Programme

Petra Batelja at doctoral seminar in Ljubljana

Doctoral student Petra Batelja participated in a doctoral seminar held at the Geographical Museum Hall of the Ljubljana Research Centre of the Slovenian Academy of Sciences and Arts (Slovenian: ZRC SAZU) on 26th May, 2017. The seminar was organized as a part of a workshop within the project “Artistic Representation of Nobility: Commissions on the Territory of Styria in the Early Modern Period“, which is headed by Polona Vidmar, PhD and financed by Slovenian Research Agency (ARRS). In her lecture entitled “Role of Oršić Family as Art Commissioners in the 18th Century“, P. Batelja presented the methodology of her doctoral dissertation as well as the results of her work with the focus on Slovenian comparative materials and sources.

Programme

March

Public lecture held by Milan Pelc in Vienna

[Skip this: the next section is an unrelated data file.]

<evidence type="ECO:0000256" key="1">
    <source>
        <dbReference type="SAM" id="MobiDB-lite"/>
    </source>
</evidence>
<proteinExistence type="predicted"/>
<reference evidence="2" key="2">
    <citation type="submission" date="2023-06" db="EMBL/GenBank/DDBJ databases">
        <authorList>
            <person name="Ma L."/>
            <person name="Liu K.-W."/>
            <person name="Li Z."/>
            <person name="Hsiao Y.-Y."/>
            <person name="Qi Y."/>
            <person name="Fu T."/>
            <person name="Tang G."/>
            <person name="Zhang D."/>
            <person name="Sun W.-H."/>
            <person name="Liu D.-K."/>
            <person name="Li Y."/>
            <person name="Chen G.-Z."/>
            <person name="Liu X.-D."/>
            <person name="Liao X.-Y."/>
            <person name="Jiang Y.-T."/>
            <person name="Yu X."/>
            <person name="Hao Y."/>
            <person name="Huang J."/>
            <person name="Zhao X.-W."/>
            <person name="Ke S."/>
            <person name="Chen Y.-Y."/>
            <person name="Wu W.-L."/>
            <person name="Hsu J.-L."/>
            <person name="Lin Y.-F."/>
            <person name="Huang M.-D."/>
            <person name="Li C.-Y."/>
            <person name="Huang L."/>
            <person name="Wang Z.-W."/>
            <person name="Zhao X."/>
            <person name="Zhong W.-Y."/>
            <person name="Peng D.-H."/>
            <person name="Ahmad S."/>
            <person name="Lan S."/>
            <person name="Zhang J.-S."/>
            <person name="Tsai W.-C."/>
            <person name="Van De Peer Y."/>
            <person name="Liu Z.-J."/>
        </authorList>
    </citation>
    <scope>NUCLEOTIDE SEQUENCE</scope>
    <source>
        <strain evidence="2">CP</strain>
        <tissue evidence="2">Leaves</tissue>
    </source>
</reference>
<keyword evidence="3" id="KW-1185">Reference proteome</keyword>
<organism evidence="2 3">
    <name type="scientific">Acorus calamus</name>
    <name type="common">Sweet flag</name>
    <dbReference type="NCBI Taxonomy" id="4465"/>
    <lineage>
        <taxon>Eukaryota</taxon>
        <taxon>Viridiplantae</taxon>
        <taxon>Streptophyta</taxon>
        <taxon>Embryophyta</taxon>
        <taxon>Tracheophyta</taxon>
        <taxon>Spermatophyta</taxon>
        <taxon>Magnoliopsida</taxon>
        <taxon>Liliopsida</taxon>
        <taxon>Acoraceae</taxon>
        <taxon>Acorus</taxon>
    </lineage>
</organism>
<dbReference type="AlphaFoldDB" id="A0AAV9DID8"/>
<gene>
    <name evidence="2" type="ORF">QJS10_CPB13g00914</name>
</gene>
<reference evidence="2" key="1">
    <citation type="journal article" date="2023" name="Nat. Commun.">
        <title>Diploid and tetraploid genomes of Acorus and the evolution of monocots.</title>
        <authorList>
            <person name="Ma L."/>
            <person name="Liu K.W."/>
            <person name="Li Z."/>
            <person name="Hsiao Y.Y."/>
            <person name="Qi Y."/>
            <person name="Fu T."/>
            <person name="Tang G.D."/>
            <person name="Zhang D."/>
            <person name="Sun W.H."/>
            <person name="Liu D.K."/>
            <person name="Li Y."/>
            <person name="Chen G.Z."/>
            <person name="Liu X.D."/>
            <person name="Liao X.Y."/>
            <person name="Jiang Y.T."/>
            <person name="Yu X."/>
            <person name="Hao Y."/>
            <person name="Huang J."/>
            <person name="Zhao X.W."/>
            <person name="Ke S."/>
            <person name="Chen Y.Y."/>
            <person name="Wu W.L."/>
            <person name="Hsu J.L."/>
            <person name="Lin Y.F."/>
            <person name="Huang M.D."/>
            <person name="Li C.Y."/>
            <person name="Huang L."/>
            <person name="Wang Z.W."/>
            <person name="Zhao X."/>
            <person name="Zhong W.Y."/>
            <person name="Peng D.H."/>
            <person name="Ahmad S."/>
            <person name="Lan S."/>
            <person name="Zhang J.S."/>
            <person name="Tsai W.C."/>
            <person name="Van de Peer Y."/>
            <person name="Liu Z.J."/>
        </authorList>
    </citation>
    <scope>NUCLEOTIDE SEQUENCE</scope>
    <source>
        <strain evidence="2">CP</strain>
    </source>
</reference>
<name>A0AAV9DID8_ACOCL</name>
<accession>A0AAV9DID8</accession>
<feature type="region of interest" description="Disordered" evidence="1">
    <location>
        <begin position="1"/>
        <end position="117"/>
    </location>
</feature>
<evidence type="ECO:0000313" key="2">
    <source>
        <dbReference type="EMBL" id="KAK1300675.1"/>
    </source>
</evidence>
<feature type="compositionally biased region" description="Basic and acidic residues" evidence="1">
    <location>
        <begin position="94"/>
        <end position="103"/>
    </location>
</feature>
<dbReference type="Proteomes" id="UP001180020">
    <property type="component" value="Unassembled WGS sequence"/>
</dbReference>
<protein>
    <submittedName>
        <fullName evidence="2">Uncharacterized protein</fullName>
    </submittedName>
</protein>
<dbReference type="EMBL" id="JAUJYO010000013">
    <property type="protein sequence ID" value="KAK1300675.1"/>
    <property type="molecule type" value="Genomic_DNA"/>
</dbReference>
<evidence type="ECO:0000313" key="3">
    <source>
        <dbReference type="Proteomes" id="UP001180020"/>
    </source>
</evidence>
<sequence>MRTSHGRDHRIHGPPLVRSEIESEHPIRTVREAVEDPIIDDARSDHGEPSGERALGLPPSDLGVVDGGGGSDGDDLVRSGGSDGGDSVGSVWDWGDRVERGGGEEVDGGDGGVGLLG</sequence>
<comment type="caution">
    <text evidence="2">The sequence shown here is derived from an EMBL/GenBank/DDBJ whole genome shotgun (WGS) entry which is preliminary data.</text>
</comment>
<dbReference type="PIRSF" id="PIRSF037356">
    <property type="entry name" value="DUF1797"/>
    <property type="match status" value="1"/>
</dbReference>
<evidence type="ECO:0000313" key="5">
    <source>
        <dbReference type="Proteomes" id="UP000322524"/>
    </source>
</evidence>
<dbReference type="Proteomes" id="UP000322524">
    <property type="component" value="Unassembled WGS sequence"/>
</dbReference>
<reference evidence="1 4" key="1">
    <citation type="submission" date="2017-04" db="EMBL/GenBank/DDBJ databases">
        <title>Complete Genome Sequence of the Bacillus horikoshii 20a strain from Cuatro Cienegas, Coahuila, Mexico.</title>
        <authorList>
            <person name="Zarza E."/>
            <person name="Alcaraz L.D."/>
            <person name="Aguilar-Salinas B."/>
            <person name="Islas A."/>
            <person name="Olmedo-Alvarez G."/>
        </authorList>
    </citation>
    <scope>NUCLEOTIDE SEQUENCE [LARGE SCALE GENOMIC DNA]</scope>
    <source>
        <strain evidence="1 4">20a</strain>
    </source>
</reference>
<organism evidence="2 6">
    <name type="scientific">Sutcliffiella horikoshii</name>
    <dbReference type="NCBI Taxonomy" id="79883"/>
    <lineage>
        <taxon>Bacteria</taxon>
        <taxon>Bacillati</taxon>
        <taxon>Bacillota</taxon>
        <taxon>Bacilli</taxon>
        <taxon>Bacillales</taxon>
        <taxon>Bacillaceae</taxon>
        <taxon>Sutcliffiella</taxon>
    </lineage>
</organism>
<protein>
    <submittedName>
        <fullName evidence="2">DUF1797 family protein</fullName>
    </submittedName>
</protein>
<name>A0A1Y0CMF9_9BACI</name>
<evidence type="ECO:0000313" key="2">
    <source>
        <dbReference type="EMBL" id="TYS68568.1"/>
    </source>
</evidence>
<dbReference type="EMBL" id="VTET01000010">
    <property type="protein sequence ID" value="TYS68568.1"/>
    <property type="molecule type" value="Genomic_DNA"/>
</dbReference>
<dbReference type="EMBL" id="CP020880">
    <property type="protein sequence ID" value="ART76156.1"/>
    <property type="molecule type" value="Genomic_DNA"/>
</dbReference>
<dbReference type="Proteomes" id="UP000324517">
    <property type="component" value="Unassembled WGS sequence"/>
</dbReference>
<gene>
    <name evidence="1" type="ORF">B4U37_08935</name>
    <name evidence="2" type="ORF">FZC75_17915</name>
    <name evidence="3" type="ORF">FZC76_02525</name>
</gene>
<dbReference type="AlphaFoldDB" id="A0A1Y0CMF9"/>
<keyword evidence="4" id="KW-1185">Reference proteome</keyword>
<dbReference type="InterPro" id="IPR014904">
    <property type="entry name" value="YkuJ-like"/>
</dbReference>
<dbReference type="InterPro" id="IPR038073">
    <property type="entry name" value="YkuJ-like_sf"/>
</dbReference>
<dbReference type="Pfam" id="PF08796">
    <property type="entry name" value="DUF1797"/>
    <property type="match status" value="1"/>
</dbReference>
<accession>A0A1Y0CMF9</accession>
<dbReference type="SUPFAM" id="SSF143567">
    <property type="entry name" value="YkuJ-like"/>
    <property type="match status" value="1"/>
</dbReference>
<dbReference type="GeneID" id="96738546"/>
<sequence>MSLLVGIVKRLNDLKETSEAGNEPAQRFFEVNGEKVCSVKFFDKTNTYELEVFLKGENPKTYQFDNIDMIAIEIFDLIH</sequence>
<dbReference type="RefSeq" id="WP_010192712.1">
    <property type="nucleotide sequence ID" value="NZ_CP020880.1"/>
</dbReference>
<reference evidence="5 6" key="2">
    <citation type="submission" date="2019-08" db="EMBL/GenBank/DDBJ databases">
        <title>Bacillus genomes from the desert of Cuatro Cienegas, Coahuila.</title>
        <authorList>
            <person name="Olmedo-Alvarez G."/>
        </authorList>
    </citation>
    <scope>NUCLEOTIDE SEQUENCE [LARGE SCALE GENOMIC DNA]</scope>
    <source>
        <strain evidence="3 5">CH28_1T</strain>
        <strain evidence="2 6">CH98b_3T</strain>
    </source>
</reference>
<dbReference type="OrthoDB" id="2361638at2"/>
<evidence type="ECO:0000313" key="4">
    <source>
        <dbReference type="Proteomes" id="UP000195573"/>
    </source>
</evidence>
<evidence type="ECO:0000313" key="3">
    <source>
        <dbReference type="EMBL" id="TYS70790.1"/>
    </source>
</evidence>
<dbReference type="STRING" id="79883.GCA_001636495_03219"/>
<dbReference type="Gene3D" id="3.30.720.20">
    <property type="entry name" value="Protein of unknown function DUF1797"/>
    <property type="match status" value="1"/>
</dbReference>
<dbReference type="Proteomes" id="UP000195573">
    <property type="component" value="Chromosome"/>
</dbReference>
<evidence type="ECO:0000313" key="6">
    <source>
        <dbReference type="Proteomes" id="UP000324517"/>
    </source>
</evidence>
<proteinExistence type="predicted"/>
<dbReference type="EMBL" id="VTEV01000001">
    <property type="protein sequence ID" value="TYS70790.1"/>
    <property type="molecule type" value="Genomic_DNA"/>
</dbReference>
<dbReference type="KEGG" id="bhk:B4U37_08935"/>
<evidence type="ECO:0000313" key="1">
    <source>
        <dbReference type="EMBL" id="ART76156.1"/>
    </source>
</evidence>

Project leader, Milan Pelc, PhD gave a public lecture entitled Die Wiener Schule der Kunstgeschichte und die kroatische Kunstwissenschaft (“Vienna School of Art History and Croatian Art History Discipline”) on March 9, 2017. The lecture was organized by and held at the Embassy of the Republic of Croatia in Vienna. In his lecture, Milan Pelc presented the work of the Vienna School of Art History’s scientists who researched Croatian cultural heritage in the second half of the 19th and at the beginning of the 20th centuries: Rudolf von Eitelberger, Dagobert Frey, Hans Folnesics, Max Dvořák, Josef Strzygovski and others. These scientists have greatly contributed to establishing the discipline of art history and protection of monuments in Croatia, which was at the time part of the Austrian-Hungarian Monarchy. They also had strong connections with Iso Kršnjavi, Gjuro Szabo, Artur Schneider, Ljubo Karaman and other Croatian art historians who obtained higher education at the Vienna University. They were responsible for implementing the methods of the Vienna School of Art History into Croatian art-historical discipline, which are most noticeable in the critical approach to archival sources and the analysis of monuments.